Considerations for Sponsors and Advertisers

The Advertising Standards Council of Australia, a voluntary body mainly consisting of advertising industry representatives, has an Advertising Code of Ethics. This prohibits unlawful discrimination and intention to cause grave offence to a significant section of the community. This Code applies only to the style and content of commercials and not the context in which they appear. But the assumption behind the Code is that advertisers should be good corporate citizens. The advertisements on The Sattler File are not necessarily offensive themselves, but the program is highly offensive to a significant section of the community. The program is felt to be having a damaging effect on community relationships. Advertisers then should consider whether sponsoring such a program is compatible with good corporate citizenship.

6PR advertisers might also think about their customers, who may be alienated from 6PR because of The Sattler File's obvious hostility to Aboriginal concerns. If, as is believed by 6PR, product profile is associated with the credibility of the radio personality and program in which commercials for that product are heard, then advertisers may do well to consider how the image of their products and services appear to many Aboriginal and non-Aboriginal people who find Sattler distasteful, abusive, and prejudiced.

The 1986 census figures, the latest available, show a Perth metropolitan Aboriginal population of over 10,000. Yet many media practices reflect and reproduce a prevailing conception that Aboriginal people are somehow outside the community of readers, viewers and listeners, and therefore of consumers and customers, who are addressed by media programs, news stories and advertisements. Aboriginal people are constantly excluded from society by being framed as a 'they community', (ie. not counted as being among 'our community' of white Anglo-Celtic consumers).62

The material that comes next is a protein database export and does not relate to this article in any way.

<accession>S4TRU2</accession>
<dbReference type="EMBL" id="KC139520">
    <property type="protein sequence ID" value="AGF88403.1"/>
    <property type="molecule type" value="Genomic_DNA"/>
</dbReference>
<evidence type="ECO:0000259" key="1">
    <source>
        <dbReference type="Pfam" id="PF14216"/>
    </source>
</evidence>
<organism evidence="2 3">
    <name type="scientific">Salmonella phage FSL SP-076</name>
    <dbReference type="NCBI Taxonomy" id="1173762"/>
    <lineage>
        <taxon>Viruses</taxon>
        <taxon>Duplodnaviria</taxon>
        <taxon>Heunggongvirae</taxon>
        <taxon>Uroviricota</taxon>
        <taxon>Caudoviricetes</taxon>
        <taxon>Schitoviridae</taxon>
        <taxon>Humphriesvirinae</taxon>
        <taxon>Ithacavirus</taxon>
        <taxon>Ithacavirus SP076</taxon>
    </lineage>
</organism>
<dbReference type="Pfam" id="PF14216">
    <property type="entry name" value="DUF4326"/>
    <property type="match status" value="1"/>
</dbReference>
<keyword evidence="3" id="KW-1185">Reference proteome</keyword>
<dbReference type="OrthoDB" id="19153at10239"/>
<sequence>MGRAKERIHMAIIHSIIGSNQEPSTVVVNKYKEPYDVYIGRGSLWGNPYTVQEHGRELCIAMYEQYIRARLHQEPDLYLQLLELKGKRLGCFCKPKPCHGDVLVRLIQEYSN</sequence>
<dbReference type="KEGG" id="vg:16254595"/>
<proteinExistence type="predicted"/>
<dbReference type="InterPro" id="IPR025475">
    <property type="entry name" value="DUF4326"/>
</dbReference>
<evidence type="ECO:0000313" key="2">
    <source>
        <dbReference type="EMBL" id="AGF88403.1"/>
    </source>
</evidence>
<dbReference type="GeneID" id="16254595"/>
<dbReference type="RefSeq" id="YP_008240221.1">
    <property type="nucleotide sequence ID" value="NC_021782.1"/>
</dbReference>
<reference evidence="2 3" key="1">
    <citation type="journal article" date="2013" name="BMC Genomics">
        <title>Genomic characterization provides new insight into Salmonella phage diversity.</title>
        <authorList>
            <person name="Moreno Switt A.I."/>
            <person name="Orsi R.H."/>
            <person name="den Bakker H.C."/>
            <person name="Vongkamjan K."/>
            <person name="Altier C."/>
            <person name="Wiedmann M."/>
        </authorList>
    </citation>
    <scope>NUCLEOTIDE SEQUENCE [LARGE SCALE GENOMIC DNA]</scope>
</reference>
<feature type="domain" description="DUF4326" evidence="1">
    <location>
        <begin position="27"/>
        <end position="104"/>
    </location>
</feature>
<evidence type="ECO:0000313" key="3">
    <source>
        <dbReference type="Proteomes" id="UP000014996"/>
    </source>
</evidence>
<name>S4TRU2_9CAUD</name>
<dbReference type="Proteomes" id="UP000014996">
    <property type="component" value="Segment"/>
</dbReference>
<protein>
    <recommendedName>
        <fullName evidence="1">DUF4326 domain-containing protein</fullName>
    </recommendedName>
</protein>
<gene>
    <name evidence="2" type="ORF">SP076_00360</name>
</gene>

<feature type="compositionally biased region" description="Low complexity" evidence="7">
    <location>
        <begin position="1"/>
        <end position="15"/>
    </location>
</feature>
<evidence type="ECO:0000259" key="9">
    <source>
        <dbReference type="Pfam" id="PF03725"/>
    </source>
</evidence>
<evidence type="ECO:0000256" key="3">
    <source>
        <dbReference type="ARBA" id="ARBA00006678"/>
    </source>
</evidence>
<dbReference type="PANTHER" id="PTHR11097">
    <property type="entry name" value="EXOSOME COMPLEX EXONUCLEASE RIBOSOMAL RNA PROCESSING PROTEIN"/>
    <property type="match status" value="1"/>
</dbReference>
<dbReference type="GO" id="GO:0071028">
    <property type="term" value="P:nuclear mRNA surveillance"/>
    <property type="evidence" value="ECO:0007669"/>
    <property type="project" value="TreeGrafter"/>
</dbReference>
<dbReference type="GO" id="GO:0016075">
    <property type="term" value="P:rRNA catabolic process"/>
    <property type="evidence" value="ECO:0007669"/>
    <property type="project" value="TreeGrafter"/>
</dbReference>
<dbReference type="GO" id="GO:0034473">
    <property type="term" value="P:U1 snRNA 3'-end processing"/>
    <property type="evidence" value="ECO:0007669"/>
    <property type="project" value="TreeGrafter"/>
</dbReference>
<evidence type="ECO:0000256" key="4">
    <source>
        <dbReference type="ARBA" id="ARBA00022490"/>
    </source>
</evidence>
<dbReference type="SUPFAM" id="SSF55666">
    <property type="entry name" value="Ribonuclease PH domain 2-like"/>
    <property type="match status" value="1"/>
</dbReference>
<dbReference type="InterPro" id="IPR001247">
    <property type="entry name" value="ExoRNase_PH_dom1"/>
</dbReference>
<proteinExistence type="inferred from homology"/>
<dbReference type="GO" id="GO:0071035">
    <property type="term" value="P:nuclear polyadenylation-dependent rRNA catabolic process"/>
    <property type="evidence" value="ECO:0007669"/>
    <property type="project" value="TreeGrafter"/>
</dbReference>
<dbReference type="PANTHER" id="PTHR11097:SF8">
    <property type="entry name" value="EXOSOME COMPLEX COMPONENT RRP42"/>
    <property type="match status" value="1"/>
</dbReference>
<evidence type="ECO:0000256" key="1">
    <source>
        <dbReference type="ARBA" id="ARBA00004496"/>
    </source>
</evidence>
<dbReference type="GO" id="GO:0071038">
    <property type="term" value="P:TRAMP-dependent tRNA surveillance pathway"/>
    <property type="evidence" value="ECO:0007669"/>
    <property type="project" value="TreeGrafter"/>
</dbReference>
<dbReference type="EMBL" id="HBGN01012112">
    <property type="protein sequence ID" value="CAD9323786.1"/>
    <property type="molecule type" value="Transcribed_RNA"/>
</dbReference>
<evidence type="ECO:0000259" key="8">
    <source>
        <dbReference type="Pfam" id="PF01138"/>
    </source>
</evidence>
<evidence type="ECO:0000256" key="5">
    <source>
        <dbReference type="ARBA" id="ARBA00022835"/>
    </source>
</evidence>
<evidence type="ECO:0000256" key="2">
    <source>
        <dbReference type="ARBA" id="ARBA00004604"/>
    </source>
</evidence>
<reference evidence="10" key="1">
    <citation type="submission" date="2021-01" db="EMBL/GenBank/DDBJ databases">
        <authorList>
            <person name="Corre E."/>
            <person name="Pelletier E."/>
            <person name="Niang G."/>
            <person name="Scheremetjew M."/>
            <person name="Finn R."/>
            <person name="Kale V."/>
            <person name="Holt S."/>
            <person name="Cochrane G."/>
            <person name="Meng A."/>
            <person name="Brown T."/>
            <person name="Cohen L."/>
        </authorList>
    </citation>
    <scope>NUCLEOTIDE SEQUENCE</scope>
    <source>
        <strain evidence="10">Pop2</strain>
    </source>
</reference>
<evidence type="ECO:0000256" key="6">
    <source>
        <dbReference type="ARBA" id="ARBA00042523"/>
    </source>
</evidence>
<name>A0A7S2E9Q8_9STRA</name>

In addition to private consumption by Aboriginal people, more than $70 million each year is allocated for expenditure on Aboriginal affairs in Western Australia via Federal direct grant funding, State Grants, and community employment schemes. This does not include funds allocated by other Federal and State agencies, such as the Department of Employment, Education and Training (DEET) and the WA Aboriginal Affairs Planning Authority (AAPA), for Aboriginal programs. Aboriginal communities and organisations, and the government agencies responsible for the provision of services to them, are by no means insignificant purchasers and sub-contractors of a range of goods and specialist services including motor vehicles (Toyota specifically has benefited enormously from this), construction, road transport, air charter, water and power supply and many others.

The alienation from 6PR and its advertisers of those in the Aboriginal affairs arena, because of hostile and racist programming, does not make good commercial sense. It would make even less sense if rising anger against The Sattler File reached such a pitch that a campaign to boycott its sponsors' products and services were to be organised among the trade unions, churches, Aboriginal organisations and other social welfare and justice organisations. Such things have happened: the weekly Kununurra newspaper The Kimberley Echo was banned by Ansett Airlines WA in 1988, which refused to provide it to passengers on its northern routes because of its attitude towards Aboriginal people.63

If existing regulatory avenues (such as the ABT, Racial Discrimination Act, Equal Opportunity Act, Incitement to Race Hatred provision of the WA Criminal Code, and the AJA Code of Ethics) cannot provide a satisfactory solution, and given the absence of any agreed self-regulatory codes dealing with discriminatory and racist material, such 'consumer' intervention may be seen as the only available course of action.


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